Green Bean Casserole

Here’s the Wheat Belly version of a traditional holiday favorite side-dish, Green Bean Casserole.

In the Wheat Belly version, there are no grains, of course, and net carb exposure is low, as the onion, carrots, and green beans are the only substantial carbohydrate sources. If divided into 6 servings, each serving yields approximately 6 grams net carbs, well within our limit of no more than 15 grams net carbs per meal. And, unlike many recipes for Green Bean Casseroles you’ll find online and in some cookbooks, no canned soup is used, thereby avoiding the grain landmines commonly contained, especially wheat flour and cornstarch.

“Don’t eat anything white”

I’ve heard this advice countless times, as I’ll bet you have, too. I’ve also witnessed many people try it (though certainly not on my advice), only to experience modest (if any) benefits that quickly come a halt. And, of course, this advice makes no sense.

To prevent Alzheimer’s, play Pac-Man

The results of the ACTIVE study—Advanced Cognitive Training in Vital Elderly—have been released and contain groundbreaking findings.

It’s not news that cognitive exercise, such as learning a new language, solving riddles and puzzles, playing a new musical instrument, reading, etc., improves memory and the ability to process information. Observational studies, i.e., the sort of studies that can suggest associations but cannot establish cause-effect relationships, have suggested that cognitive exercise is associated with reduced potential for dementia. (Comparing, for example, two people with similar quantities of brain atrophy and beta-amyloid plaque accumulation in the brain, the person who engaged in lifelong learning will show less dementia than the person who did not engage in lifelong learning.)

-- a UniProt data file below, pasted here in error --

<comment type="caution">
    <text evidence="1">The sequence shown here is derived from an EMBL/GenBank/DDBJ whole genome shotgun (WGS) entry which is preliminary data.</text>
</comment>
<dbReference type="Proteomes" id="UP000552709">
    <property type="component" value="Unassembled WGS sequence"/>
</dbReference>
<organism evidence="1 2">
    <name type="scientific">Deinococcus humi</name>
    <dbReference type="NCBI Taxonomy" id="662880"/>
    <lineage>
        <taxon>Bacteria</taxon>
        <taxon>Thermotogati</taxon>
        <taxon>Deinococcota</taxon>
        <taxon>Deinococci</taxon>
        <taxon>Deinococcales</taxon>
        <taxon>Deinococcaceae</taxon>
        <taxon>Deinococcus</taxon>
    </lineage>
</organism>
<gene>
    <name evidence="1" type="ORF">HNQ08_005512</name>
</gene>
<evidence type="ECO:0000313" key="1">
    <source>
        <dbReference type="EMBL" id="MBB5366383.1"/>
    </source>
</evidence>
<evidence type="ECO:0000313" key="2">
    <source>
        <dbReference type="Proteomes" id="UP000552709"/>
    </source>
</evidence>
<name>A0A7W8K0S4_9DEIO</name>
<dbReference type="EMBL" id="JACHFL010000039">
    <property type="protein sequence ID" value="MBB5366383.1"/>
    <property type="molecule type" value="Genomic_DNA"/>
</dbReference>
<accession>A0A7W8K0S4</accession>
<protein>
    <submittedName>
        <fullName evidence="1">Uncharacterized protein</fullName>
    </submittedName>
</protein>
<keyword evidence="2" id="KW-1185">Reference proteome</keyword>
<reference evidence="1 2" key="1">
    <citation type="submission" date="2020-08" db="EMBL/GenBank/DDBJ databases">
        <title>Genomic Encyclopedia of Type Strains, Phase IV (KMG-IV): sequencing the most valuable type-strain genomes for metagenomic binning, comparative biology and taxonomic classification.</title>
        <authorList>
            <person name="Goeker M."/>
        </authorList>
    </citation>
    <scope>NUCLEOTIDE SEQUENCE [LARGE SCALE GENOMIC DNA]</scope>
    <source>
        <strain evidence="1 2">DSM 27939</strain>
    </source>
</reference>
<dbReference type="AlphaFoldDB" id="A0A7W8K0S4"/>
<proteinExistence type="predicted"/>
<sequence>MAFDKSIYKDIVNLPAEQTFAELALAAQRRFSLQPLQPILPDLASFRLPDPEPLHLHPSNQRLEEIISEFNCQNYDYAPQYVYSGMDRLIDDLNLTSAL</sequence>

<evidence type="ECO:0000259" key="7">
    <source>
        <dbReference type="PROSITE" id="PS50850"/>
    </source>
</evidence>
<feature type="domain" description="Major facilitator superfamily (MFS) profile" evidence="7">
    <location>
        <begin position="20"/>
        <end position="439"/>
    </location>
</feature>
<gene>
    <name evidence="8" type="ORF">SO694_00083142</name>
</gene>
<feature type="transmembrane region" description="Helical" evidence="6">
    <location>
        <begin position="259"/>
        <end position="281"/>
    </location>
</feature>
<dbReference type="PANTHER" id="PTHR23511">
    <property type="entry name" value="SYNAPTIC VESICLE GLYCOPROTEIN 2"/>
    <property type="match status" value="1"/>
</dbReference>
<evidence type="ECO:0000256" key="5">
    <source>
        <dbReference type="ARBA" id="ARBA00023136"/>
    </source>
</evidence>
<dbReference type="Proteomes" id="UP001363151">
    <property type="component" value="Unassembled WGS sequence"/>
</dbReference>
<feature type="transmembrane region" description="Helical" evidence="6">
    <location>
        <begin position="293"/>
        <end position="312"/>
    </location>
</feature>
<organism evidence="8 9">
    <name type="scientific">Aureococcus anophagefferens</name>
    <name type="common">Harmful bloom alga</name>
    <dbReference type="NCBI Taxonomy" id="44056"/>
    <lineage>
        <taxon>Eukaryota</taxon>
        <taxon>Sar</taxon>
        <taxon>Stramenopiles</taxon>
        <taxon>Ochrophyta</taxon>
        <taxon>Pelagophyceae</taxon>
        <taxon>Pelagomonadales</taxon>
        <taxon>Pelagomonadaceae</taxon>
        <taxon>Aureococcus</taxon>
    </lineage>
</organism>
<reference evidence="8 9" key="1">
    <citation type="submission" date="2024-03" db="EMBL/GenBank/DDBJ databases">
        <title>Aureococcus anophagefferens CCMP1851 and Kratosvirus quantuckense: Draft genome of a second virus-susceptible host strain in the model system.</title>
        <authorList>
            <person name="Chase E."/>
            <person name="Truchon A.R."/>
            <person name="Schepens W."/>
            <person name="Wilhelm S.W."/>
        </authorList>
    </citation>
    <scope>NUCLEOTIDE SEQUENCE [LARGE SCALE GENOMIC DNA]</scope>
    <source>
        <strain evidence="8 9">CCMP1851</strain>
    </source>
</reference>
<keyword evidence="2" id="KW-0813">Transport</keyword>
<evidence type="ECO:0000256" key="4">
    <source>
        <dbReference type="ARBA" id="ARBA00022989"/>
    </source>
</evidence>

A fire, thick socks, and prebiotics to keep you warm

Here’s an interesting speculation: The microbes in bowel flora are metabolically active, generating heat. There are so many microbes inhabiting the human intestine that it is estimated that up to 70% of human heat (at rest) is generated by bowel flora.

In support of this argument, antibiotics have been found to reduce body temperature. Animals raised to have sterile intestines free of microorganisms also have lower body temperature. The pound or so of human bowel flora is therefore a virtual heat factory.